Theresa May has had 'very constructive' talks with the First Minister of Wales

Theresa May says she has had "very constructive" talks with Wales' First Minister during her first visit to the country since becoming Prime Minister.

May, who succeeded David Cameron as PM last Wednesday, said it was vital to meet Welsh Labour leader Carwyn Jones early into her premiership.

theresa may stands on the Senedd steps with first minister of wales Carwyn Jones (Yui Mok/PA)
(Yui Mok/PA)

She was greeted by the First Minister on the Senedd steps on Monday morning before heading into his office to discuss post-Brexit Britain and the uncertainty surrounding Tata's steelworks in Port Talbot.

May said: "The Union is very important to me and I'm pleased to visit Wales so early in my premiership.

"I've had a very constructive meeting with the First Minister and we've been talking about a number of issues - including the United Kingdom leaving the EU.

"What I want to see is the best possible deal for the whole of the United Kingdom and I want the Welsh Government to be involved in the discussions - that's why I am here.

"We also discussed Tata and the UK and the Welsh Government have put a strong package together. We want to continue to see steel making here - it's in the Welsh interest and also the UK national interest."

theresa may arrives at the senedd (Yui Mok/PA)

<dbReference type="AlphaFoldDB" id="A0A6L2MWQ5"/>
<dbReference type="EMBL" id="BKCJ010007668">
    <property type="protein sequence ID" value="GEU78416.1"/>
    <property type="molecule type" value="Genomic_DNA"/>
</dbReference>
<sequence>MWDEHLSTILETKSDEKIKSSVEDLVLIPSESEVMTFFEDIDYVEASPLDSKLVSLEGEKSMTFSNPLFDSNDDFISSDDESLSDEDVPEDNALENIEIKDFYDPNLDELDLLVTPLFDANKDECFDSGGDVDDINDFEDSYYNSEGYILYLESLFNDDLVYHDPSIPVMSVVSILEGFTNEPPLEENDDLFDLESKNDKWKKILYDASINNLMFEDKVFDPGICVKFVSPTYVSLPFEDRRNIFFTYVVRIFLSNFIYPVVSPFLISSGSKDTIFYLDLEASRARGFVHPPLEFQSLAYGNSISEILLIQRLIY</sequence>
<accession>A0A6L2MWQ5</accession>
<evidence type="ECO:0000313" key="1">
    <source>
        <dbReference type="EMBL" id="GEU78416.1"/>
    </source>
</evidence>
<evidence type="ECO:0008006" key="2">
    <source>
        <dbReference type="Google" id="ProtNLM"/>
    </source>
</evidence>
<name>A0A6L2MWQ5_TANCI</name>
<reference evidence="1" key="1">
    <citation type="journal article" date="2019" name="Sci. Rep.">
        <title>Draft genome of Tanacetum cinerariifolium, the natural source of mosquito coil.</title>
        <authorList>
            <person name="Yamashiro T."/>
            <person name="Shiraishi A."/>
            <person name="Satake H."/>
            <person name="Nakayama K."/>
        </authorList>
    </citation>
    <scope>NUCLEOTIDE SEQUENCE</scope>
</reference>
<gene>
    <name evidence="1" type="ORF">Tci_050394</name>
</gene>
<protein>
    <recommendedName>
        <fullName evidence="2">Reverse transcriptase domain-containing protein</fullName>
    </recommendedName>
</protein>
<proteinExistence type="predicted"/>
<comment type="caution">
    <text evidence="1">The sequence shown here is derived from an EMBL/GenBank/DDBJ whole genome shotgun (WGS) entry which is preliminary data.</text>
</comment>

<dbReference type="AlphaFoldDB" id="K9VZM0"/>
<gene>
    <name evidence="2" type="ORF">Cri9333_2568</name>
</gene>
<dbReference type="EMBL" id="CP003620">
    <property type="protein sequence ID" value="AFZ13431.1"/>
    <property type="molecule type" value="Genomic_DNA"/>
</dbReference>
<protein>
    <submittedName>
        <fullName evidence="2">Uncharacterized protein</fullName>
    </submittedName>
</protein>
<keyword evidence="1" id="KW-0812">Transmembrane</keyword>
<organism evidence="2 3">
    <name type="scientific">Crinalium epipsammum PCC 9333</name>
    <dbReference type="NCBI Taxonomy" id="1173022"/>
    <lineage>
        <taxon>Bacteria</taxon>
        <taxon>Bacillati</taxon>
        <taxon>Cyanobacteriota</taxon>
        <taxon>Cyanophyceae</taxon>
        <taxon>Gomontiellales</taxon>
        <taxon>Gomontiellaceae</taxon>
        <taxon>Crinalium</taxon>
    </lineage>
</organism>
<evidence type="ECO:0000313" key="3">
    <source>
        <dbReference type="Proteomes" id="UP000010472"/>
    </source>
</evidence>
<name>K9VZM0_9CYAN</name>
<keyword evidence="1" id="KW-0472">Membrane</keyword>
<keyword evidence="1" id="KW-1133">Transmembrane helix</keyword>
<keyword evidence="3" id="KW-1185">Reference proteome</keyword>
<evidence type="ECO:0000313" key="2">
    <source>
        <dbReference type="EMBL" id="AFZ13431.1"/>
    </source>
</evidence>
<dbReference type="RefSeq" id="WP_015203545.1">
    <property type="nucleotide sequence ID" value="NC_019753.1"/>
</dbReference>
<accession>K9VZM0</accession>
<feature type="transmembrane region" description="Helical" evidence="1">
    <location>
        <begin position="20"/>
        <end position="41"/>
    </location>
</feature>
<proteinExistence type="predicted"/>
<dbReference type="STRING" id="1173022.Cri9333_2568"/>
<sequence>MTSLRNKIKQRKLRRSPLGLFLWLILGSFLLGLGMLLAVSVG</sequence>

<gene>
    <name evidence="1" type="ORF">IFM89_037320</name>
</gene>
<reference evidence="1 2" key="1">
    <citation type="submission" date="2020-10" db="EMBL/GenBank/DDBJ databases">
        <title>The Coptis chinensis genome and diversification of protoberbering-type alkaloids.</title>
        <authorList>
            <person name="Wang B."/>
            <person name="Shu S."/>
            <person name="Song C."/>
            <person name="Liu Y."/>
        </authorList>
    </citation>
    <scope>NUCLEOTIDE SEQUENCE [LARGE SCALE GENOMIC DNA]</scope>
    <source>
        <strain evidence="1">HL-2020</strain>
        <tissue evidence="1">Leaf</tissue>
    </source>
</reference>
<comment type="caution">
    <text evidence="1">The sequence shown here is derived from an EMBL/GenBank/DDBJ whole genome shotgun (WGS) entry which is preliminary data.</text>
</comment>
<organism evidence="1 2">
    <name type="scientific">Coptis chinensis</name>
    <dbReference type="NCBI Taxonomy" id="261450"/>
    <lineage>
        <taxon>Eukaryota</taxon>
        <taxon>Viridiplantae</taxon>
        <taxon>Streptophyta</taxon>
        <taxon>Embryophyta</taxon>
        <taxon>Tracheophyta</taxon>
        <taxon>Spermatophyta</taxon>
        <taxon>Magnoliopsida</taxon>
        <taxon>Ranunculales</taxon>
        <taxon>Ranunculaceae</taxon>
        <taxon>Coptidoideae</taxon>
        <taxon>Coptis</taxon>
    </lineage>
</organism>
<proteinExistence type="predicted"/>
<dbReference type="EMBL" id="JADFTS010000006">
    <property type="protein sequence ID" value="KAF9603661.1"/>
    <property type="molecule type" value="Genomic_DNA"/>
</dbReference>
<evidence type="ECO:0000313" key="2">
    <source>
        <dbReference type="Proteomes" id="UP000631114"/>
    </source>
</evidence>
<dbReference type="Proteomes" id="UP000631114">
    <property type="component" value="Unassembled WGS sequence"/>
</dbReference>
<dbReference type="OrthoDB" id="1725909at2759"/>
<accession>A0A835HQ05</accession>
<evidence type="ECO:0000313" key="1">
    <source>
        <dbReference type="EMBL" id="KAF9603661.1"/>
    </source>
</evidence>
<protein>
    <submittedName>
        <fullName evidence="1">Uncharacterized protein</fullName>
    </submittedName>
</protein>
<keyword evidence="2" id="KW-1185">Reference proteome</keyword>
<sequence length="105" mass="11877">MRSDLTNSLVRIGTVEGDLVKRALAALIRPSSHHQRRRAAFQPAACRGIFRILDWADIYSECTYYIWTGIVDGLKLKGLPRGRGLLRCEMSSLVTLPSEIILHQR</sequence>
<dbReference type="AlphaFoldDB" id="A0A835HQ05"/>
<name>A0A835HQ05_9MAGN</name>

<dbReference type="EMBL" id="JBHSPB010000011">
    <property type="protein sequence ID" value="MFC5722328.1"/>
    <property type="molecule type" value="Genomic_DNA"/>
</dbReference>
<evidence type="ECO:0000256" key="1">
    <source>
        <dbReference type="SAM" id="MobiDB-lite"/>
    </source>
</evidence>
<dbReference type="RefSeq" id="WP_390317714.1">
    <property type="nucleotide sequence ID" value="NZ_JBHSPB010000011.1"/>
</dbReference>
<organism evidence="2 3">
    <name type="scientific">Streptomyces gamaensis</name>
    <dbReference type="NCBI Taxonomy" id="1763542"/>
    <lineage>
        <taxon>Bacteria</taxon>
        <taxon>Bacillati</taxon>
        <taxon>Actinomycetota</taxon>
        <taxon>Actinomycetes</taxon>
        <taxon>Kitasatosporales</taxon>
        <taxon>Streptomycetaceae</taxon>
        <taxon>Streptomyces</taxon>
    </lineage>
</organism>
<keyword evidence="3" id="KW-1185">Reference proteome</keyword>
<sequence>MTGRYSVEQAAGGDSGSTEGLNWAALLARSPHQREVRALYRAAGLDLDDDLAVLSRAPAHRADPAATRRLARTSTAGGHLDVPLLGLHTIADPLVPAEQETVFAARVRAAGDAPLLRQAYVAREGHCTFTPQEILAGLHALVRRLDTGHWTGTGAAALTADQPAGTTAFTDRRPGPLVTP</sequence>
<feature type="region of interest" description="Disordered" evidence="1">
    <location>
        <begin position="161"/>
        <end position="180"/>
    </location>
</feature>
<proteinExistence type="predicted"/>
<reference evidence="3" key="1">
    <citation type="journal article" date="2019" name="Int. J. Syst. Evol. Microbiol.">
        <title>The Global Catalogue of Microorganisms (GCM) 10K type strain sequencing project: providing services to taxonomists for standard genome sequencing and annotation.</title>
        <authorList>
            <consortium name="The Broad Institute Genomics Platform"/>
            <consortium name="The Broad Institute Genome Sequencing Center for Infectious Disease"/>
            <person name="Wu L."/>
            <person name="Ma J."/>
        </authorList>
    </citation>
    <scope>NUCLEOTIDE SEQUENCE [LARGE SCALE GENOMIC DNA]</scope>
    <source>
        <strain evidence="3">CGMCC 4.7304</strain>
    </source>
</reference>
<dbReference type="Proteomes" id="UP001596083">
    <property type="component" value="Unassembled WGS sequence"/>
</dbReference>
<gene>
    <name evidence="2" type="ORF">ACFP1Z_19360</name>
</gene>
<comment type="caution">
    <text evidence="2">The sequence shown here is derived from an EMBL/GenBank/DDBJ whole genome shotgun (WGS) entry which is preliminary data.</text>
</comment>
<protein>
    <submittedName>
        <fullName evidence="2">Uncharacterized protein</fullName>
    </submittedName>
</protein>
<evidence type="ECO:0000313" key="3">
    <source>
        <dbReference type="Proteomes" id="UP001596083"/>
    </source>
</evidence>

(Yui Mok/PA)

Prior to May's visit, First Minister Jones admitted he admitted he knew "very little" about the new Tory leader - but hoped she would be able to deliver an improved devolution settlement.

The former barrister has also called on her to deal with the aftermath of the EU Referendum as "a matter of urgency" - especially given the potential knock on effects to the economy and investment in Wales.

Welsh Secretary and Conservative MP Alun Cairns, who sat in on the bilateral talks, described the meeting as a positive one.

He said: "This is the first time for the Prime Minister and Carwyn Jones to properly meet. We share a lot of common ground - we are all comprehensive school children and we laughed and smiled about that.

"It was a way of getting to know each other, but also putting markers down what are the key priorities are - the steel industry and how we exit the European Union."

theresa may and carwyn jones shake hands (Yui Mok/PA)
(Yui Mok/PA)

Plaid Cymru, the official opposition in the Welsh Assembly, said it was good for the new PM to visit Wales so early in her premiership.

However, party leader Leanne Wood said: "We have seen Scotland securing a much better deal than Wales from Westminster thanks to the strength of the Scottish Government. It's vital the the Welsh Government now commands the respect of the new Prime Minister in the same way - something it has failed to do in recent years, leaving us with a weak settlement.

"In the short-term, we also need Wales to get the same powers as the Scottish Parliament currently has. In the event of Scotland becoming an independent country within the EU, we in Wales should also be allowed to decide our own future and explore our own constitutional options as well."

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